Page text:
US law protects the right of employees to openly discuss certain topics, including working conditions, discrimination and equal pay.

Over the summer, current and former Apple employees began detailing on social media what they said were experiences of harassment and discrimination. Parrish and some colleagues began publishing the stories on social media and a publishing platform in a weekly digest titled ‘#AppleToo.’

Parrish said she was careful to respect company rules and never shared information that she believed to be confidential. She said she continued to publish the ‘#AppleToo’ digest after coming under investigation at the end of September.

“If anything, it’s made the importance of that work clearer than ever, when Apple’s response to criticism is to start internal investigations into those that it wants to see gone,” she said. “It’s easier for them to terminate people than it is for them to actually listen.”

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Investor Michael Burry of “The Big Short” fame said he was no longer betting against Tesla Inc (TSLA.O) and that his position was just a trade, CNBC reported on Friday.

Burry’s Scion Asset Management said in a regulatory filing in mid-May it had put options on 800,100 Tesla shares as of the end of the first quarter. Details on the strike price of the puts, their value and whether they were part of a broader trade were not available.

Based on Tesla’s closing price of $667.93 at the end of the first quarter, the value of that many shares would have been about $534 million. The actual value of the options position was not known.

Put options give investors the right to sell shares at a certain price in the future.

Options analysts said at that time it was possible the puts disclosed in the filing might be part of a larger trade that would curb losses if the put position went against the fund.

“No, it was a trade,” Burry was quoted as saying in an email to CNBC on Friday, when asked whether he was still shorting Tesla.

“Media really inflated the value of these things. I was never short tens or hundreds of millions of any of these things through options, as was reported. The options bets were extremely asymmetric, and the media was off by orders of magnitude,” Burry told CNBC.

One of the investors profiled in the book “The Big Short” and the film of the same name for betting more than $1 billion against the US housing bubble, Burry has previously been skeptical of Tesla’s sky-high valuations.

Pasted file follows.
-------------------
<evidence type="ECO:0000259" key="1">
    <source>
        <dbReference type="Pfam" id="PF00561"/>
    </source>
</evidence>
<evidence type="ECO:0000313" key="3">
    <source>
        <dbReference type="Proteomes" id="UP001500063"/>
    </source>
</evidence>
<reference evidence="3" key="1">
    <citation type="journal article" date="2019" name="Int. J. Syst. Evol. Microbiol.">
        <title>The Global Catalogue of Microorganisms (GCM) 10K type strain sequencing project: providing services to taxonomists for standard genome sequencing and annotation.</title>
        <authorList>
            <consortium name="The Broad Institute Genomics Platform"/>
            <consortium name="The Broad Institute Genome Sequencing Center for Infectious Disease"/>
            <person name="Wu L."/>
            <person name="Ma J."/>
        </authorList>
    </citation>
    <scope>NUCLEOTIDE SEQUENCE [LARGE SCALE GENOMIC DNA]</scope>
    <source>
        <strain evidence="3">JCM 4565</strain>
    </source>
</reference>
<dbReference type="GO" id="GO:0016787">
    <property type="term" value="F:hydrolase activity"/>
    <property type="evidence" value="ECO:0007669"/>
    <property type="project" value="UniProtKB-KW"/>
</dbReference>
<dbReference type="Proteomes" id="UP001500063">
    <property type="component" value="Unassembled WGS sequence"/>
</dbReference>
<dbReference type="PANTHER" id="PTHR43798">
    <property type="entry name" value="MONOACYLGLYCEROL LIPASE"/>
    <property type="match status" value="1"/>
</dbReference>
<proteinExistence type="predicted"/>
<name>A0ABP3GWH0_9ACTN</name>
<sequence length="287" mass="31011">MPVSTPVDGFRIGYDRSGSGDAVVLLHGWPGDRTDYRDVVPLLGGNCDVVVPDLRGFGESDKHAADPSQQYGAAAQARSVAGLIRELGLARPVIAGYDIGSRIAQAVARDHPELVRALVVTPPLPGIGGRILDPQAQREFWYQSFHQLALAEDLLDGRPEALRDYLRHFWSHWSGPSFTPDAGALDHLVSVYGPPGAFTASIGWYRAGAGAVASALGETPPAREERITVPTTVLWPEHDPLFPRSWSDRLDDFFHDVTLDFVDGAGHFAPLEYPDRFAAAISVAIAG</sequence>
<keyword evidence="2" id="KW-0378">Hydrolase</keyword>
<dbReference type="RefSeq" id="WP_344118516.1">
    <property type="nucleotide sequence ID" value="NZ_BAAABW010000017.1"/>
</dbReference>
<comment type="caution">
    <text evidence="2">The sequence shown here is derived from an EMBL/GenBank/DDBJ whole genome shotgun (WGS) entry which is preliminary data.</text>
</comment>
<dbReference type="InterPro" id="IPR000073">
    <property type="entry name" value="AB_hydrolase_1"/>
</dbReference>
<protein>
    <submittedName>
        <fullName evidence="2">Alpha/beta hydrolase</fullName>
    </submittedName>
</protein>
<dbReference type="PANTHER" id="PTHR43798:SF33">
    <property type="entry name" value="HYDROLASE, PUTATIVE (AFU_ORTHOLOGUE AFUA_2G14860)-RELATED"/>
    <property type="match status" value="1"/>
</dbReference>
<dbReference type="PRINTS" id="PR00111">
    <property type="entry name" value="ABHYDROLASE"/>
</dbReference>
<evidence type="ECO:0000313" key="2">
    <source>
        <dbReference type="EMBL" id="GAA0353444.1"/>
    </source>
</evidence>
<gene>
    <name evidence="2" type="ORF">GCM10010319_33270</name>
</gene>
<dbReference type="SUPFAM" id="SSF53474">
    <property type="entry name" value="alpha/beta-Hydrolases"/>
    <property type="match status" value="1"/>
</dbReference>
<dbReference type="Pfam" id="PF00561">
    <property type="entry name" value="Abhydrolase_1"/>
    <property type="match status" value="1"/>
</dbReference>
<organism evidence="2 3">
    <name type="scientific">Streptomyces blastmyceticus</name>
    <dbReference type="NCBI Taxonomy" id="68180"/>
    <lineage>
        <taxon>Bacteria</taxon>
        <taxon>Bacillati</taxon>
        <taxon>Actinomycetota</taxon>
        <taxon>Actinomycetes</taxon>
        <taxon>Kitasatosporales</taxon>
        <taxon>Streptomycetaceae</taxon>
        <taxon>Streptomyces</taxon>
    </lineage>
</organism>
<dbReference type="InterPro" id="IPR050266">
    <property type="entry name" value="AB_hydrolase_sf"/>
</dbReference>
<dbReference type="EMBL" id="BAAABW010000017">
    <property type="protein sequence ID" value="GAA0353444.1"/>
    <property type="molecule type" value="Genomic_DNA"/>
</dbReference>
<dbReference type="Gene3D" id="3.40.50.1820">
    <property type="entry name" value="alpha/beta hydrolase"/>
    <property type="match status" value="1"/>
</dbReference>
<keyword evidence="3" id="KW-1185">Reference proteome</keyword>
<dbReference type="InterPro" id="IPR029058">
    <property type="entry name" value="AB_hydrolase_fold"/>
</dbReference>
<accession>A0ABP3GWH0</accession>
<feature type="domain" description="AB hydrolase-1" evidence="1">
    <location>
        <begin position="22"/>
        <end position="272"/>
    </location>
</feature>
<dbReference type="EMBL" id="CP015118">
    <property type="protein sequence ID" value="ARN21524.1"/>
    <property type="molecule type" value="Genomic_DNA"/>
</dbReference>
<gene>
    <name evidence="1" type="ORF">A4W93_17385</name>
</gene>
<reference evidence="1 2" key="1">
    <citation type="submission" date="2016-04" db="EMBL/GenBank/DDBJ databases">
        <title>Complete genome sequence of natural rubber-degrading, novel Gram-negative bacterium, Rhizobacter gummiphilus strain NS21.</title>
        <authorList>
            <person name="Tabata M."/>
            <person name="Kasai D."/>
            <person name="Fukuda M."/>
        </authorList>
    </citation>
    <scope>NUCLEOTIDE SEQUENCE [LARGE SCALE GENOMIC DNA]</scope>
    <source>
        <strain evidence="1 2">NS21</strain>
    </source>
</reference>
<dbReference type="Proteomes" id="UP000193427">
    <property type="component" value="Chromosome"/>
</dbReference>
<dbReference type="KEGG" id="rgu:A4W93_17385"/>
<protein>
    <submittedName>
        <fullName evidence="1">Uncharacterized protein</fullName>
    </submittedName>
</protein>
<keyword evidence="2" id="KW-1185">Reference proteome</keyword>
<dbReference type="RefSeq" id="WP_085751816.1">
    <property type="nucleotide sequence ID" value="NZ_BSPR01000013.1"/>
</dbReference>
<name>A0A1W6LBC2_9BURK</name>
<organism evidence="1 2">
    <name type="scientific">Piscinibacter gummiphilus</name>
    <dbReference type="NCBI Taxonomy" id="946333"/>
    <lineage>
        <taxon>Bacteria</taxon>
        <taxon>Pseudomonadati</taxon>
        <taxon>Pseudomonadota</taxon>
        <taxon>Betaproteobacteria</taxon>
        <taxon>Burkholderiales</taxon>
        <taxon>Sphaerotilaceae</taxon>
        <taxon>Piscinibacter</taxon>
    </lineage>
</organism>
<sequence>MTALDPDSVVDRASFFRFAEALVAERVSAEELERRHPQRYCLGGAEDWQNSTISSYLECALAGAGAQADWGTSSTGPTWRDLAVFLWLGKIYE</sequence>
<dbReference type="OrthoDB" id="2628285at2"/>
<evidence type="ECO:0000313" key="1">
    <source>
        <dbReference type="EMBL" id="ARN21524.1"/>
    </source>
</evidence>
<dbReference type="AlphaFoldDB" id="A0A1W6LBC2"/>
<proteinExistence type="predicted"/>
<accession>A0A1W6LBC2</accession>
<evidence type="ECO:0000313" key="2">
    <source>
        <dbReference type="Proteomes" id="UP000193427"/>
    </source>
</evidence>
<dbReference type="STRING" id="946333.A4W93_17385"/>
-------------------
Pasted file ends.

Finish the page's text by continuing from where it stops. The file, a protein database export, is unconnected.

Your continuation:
Tesla and Scion Asset Management did not immediately respond to Reuters requests for comment.

Shares in Tesla rose marginally after the bell on Friday.

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A file photo shows the capsule with Nasa's Lucy spacecraft

Nasa launched a first-of-its kind mission on Saturday to study Jupiter’s Trojan asteroids, two large clusters of space rocks that scientists believe are remnants of primordial material that formed the solar system’s outer planets.

The space probe, dubbed Lucy and packed inside a special cargo capsule, lifted off on schedule from Cape Canaveral Air Force Station in Florida at 5:34 a.m. EDT (0934 GMT), Nasa said. It was carried aloft by an Atlas V rocket from United Launch Alliance (UAL), a joint venture of Boeing Co and Lockheed Martin Corp.

Lucy’s mission is a 12-year expedition to study a record number of asteroids. It will be the first to explore the Trojans, thousands of rocky objects orbiting the sun in two swarms – one ahead of the path of giant gas planet Jupiter and one behind it.

The largest known Trojan asteroids, named for the warriors of Greek mythology, are believed to measure as much as 225 kilometers (140 miles) in diameter.

Scientists hope Lucy’s close-up fly-by of seven Trojans will yield new clues to how the solar system’s planets came to be formed some 4.5 billion years ago and what shaped their present configuration.

Believed to be rich in carbon compounds, the asteroids may even provide new insights into the origin of organic materials and life on Earth, Nasa said.

“The Trojan asteroids are leftovers from the early days of our solar system, effectively the fossils of planet formation,” principal mission investigator Harold Levison of the Southwest Research Institute in Boulder, Colorado, was quoted by Nasa as saying.

No other single science mission has been designed to visit as many different objects independently orbiting the sun in the history of space exploration, Nasa said.